I spent nights awake knowing that my phone number lived in a manila folder in his office, and resolved to be more selective in the future.

The next month I needed a renewed birth-control prescription from a gynecologist. This was a more delicate search, but I didn’t want to take chances. I talked to several coworkers, plus a few friends and my roommate. I reviewed the Internet boards for myself. After the last time, I was looking for a seasoned and no-nonsense professional.

My appointment with the Reston doctor I’d selected was for eight o’clock in the morning. I signed in with the receptionist at 8:03. Hardly a minute had passed before I was whisked back to an exam room where my physician, a terror of a woman wearing latex gloves and a glower, was already waiting. She asked me if I knew how many minutes late I was, or how many patients she had scheduled to see that day. She may as well have snapped the finger of her right glove before pointing to the curtained partition where I could undress.

I wondered if I’d been coddled by my doctors until this point in my life, if knowing them all as a young girl had led them to treat me, even into adulthood, as a young girl. I thought about other times I’d had to see doctors outside my regular team. Two visits to the emergency room stuck out as memorable, one for a gash to the head when I was 6 years old, another for appendicitis when I was 25. At 6, I was treated to my choice of Tootsie Pop, for having bravely endured stitches. At 25, I got to eat cream- and gelatin-based desserts every meal, for having bravely endured laparoscopic abdominal surgery that required a diet of soft foods.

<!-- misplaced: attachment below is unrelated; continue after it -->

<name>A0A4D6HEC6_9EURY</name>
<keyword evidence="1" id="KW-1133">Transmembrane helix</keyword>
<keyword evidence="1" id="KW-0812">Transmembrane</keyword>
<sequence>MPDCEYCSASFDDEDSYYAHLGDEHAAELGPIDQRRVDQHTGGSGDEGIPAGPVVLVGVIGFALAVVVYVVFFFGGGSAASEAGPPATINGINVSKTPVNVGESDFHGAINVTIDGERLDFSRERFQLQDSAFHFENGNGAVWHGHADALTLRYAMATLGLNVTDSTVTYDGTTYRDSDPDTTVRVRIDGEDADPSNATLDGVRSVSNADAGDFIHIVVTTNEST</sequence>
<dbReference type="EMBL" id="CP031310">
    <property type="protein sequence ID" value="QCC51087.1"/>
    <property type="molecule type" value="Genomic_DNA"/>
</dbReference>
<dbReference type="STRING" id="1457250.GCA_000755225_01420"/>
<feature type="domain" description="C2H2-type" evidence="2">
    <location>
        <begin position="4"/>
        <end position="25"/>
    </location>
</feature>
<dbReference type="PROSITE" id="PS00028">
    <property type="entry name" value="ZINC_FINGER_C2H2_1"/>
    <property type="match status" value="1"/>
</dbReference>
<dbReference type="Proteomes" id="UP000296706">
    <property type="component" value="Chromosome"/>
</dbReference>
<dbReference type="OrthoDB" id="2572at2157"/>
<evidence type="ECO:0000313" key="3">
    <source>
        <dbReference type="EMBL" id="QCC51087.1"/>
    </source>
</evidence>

Now, overdue for a tooth cleaning, I longed for my old dentist, the same one who’d squeezed my teeth straight every three weeks for two years, a meek man whose office had consisted of only three rooms. He had worked with a single hygienist and his wife, who sat at the front desk with a stack of Highlights magazines and knew all our pets’ names.

This time, I wasn’t going to screw up. I asked everyone for the name of their dentists, then counterchecked them against “Best of” lists in magazines and tarot-card readings of the numbers corresponding to their first and last initials. I decided on a man in Chantilly who had a sterling record by all counts, then arrived early for my appointment, filling the paperwork out with handwriting I practiced first on a receipt.

I was ushered back by a punctual and smiling hygienist, who draped a bib over my shirt and made small talk appropriate to a dentist’s, asking questions I could answer with happy or neutral grunts. I began to relax and pay less attention to the assembly of metal instruments cropping out of my mouth. My mouth was watering some but I didn’t think much of it.

After a while, my hand seemed to keep getting in the way of a plastic stick bumping into it. I tried repositioning, but wherever I went, the stick, being scooted around by the hygienist, followed. Finally I understood that I was meant to grab hold of the stick and pop it into my mouth to vacuum out my saliva. Had I never used a suction pump before? I garbled apologies and explained how my old dentist had used a spit cup. The hygienist was amazed. He had last seen a spit cup, he confessed, at a conference he attended in 1980s Hungary.